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A Three-Dimensional Nanostructured Array of Protein Nanoparticles

Authors

  • Hyuk-Seong Seo,

    1. Department of Chemical and Biological Engineering, College of Engineering, Korea University, Anam-dong 5–1, Seoul 136–713 (Republic of Korea)
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  • Seong-Eun Kim,

    1. Department of Chemical and Biological Engineering, College of Engineering, Korea University, Anam-dong 5–1, Seoul 136–713 (Republic of Korea)
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  • Jin-Seung Park,

    1. Department of Chemical and Biological Engineering, College of Engineering, Korea University, Anam-dong 5–1, Seoul 136–713 (Republic of Korea)
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  • Jong-Hwan Lee,

    1. Department of Chemical and Biological Engineering, College of Engineering, Korea University, Anam-dong 5–1, Seoul 136–713 (Republic of Korea)
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  • Ki-Yeon Yang,

    1. Department of Materials Science and Engineering, Korea University, Anam-Dong 5–1, Seongbuk-Gu, Seoul 136–713 (Republic of Korea)
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  • Heon Lee,

    1. Department of Materials Science and Engineering, Korea University, Anam-Dong 5–1, Seongbuk-Gu, Seoul 136–713 (Republic of Korea)
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  • Kyung Eun Lee,

    1. School of Life Sciences and Biotechnology, Korea University, Anam-Dong 5–1, Seongbuk-Gu, Seoul 136–713 (Republic of Korea)
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  • Sung-Sik Han,

    1. School of Life Sciences and Biotechnology, Korea University, Anam-Dong 5–1, Seongbuk-Gu, Seoul 136–713 (Republic of Korea)
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  • Jeewon Lee

    Corresponding author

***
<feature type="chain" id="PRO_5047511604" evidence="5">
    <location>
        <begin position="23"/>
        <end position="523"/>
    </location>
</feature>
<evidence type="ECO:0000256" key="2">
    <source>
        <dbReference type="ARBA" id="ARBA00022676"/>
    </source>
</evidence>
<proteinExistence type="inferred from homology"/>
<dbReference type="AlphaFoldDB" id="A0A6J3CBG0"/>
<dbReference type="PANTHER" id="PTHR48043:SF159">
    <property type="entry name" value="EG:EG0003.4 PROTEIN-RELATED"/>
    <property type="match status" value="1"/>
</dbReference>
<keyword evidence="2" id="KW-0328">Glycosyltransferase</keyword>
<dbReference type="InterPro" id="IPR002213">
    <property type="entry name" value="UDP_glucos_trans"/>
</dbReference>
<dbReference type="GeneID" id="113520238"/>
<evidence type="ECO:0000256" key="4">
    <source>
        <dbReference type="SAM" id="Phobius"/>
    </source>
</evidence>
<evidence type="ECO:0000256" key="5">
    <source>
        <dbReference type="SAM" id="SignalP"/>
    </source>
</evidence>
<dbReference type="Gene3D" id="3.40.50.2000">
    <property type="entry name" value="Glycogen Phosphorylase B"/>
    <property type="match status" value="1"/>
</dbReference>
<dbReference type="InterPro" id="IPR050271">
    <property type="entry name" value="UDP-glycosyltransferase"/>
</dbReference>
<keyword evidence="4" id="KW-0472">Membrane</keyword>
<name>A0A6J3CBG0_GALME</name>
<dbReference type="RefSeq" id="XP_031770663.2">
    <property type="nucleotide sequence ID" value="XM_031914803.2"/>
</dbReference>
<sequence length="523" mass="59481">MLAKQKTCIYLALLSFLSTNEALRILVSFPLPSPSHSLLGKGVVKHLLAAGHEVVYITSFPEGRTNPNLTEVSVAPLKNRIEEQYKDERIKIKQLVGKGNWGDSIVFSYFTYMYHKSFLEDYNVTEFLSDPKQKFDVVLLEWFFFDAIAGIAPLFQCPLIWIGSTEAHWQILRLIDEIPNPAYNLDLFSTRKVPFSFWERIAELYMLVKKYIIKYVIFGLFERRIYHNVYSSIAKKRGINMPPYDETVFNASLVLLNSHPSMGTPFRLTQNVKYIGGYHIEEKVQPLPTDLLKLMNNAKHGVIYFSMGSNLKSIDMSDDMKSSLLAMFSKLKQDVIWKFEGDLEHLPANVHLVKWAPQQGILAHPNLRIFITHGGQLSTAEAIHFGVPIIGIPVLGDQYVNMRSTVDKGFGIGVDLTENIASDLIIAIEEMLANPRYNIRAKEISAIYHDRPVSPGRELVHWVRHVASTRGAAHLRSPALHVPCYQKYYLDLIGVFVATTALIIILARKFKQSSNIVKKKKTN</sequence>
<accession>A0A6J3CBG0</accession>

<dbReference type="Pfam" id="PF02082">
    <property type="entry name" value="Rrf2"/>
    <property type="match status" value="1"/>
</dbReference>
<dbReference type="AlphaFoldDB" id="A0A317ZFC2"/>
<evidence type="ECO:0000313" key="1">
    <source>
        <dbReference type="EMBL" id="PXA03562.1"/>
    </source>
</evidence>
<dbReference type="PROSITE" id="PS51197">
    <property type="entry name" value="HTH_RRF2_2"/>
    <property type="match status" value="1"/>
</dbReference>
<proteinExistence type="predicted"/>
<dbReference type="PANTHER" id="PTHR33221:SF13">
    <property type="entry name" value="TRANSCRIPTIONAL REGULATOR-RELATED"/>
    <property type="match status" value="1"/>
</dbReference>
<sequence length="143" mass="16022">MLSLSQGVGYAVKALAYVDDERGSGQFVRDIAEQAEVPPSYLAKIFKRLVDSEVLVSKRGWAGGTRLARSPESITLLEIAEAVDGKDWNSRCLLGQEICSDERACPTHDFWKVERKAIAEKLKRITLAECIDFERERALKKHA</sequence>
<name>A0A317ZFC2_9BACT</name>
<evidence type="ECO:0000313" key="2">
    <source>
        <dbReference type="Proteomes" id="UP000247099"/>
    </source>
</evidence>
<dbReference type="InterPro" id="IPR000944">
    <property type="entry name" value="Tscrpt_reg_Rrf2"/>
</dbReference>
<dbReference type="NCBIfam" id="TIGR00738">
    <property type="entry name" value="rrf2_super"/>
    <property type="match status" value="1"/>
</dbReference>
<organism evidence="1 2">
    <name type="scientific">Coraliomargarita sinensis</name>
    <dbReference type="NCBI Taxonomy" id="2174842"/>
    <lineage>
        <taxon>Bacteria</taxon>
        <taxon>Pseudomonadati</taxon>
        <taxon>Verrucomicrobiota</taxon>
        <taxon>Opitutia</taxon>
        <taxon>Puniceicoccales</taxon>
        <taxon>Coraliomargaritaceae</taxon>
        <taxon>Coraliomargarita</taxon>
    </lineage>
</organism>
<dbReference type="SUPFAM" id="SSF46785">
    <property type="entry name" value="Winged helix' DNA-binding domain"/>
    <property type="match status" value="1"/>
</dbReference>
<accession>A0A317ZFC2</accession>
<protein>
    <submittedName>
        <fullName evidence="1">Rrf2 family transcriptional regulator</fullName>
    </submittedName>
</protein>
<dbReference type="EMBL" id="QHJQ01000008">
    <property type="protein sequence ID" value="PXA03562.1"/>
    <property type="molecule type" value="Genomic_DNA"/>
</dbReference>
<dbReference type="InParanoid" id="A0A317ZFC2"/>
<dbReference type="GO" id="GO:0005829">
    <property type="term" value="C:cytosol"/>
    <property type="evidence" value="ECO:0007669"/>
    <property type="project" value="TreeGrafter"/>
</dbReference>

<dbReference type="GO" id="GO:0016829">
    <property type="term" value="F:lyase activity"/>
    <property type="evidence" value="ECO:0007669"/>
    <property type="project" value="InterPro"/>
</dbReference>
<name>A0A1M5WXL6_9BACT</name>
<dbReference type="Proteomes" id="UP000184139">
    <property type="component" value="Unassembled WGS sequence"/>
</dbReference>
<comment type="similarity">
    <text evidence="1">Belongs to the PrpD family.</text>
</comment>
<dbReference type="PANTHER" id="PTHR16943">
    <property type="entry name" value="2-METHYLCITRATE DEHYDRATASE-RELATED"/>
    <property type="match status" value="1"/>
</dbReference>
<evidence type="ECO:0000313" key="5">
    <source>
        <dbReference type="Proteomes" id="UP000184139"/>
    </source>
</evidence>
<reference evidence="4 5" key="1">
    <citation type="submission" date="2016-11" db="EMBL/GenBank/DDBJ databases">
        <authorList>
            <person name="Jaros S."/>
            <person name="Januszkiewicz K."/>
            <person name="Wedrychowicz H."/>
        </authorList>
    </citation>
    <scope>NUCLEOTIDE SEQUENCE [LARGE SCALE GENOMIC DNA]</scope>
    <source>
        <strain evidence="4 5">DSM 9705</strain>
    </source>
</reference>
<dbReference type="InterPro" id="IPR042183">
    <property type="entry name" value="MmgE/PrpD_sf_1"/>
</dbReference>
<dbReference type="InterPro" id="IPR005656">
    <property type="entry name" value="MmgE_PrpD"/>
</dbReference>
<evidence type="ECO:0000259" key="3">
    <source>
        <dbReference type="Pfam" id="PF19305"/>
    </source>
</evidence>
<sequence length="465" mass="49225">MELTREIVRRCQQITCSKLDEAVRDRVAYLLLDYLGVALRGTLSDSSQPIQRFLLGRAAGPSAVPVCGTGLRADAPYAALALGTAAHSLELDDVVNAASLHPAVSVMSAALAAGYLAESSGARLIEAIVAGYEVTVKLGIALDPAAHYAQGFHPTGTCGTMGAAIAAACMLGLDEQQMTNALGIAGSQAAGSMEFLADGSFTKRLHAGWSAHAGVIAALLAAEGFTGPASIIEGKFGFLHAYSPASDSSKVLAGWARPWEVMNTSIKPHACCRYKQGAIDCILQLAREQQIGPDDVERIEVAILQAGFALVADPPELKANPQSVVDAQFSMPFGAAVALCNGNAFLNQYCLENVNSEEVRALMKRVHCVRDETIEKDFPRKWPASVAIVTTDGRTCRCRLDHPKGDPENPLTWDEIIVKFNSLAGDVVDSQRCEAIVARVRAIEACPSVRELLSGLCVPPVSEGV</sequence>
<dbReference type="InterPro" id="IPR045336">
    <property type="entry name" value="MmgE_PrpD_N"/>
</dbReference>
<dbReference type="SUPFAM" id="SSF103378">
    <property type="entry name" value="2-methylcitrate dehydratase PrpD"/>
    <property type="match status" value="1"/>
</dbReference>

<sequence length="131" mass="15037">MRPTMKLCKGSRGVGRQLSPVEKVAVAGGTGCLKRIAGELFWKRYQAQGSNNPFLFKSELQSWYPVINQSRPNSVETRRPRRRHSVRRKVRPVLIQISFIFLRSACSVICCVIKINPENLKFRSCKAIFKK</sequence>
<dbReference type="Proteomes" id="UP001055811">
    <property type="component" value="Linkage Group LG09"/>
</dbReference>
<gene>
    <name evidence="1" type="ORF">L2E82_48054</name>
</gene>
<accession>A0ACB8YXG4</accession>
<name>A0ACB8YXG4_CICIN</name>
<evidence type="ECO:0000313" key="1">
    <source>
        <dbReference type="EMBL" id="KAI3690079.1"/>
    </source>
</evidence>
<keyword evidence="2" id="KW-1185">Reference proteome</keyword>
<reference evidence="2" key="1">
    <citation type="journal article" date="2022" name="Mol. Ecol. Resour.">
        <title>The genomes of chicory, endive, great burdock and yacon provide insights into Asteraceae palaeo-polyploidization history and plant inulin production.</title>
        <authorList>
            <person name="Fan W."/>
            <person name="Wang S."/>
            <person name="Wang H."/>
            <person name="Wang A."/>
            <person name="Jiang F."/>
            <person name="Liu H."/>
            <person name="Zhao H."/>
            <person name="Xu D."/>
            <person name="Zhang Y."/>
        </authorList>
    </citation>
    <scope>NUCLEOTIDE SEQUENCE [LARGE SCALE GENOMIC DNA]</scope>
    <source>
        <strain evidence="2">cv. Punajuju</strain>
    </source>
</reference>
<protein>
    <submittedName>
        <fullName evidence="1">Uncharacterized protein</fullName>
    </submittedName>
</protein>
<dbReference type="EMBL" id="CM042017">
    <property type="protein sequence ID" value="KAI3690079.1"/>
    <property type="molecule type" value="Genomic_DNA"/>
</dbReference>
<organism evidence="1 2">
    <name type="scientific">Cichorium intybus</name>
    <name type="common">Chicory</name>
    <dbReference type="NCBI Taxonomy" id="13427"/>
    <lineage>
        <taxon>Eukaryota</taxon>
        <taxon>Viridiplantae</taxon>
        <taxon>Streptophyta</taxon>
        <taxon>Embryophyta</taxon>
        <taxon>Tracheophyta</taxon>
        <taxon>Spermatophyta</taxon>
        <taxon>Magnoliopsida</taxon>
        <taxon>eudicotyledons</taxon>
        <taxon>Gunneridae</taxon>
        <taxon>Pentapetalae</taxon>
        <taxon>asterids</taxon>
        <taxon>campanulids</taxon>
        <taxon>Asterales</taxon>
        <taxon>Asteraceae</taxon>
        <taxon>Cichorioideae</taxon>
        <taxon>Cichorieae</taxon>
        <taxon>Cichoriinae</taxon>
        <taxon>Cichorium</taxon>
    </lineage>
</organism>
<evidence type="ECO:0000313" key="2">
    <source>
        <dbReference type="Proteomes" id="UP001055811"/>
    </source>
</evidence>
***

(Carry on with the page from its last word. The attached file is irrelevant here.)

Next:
1. Department of Chemical and Biological Engineering, College of Engineering, Korea University, Anam-dong 5–1, Seoul 136–713 (Republic of Korea)
    • Department of Chemical and Biological Engineering, College of Engineering, Korea University, Anam-dong 5–1, Seoul 136–713 (Republic of Korea).
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Abstract

Here a novel technique is reported to construct a three-dimensional (3D) array of well-defined and controllable multilayered nanostructures of proteins that is based on alternate layer-by-layer assembly of bacterial protein nanoparticles and DNA on a patterned array of gold dots. This is the first report on protein-based multilayer stacking, which has the following significant advantages over conventional multilayer assemblies: 1) avoiding hazardous chemicals, the multilayer assembly is implemented in aqueous solution under mild temperature and pH conditions over a relatively short period; 2) direct multilayer growth from designated position is possible by controlling the aspect ratio; 3) multicomponent stacking can be easily performed through alternate stacking of different building blocks (in this case protein nanoparticles); and 4) a wide variety of 3D arrays can be constructed using various functionalized protein nanoparticles that are easily prepared through a simple genetic engineering approach. In this study, as a proof of concept, the developed 3D and patterned arrays of protein nanoparticle multilayers are successfully applied to the multiplexed bioassays of breast and colorectal cancer markers.

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